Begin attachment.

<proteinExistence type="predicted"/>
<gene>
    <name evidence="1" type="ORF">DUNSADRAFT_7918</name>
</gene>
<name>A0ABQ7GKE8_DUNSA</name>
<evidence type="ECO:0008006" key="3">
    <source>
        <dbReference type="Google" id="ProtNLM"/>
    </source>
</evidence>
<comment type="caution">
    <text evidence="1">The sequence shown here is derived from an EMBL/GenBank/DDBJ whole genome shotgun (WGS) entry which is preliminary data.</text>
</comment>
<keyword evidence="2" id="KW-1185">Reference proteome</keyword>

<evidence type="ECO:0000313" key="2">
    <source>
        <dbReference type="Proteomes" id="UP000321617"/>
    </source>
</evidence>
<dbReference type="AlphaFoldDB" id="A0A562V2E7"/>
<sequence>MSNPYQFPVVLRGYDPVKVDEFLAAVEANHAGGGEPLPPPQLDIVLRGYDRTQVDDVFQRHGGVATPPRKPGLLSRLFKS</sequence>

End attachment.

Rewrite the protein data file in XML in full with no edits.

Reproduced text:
<proteinExistence type="predicted"/>
<gene>
    <name evidence="1" type="ORF">DUNSADRAFT_7918</name>
</gene>
<name>A0ABQ7GKE8_DUNSA</name>
<evidence type="ECO:0008006" key="3">
    <source>
        <dbReference type="Google" id="ProtNLM"/>
    </source>
</evidence>
<comment type="caution">
    <text evidence="1">The sequence shown here is derived from an EMBL/GenBank/DDBJ whole genome shotgun (WGS) entry which is preliminary data.</text>
</comment>
<keyword evidence="2" id="KW-1185">Reference proteome</keyword>

<evidence type="ECO:0000313" key="2">
    <source>
        <dbReference type="Proteomes" id="UP000321617"/>
    </source>
</evidence>
<dbReference type="AlphaFoldDB" id="A0A562V2E7"/>
<sequence>MSNPYQFPVVLRGYDPVKVDEFLAAVEANHAGGGEPLPPPQLDIVLRGYDRTQVDDVFQRHGGVATPPRKPGLLSRLFKS</sequence>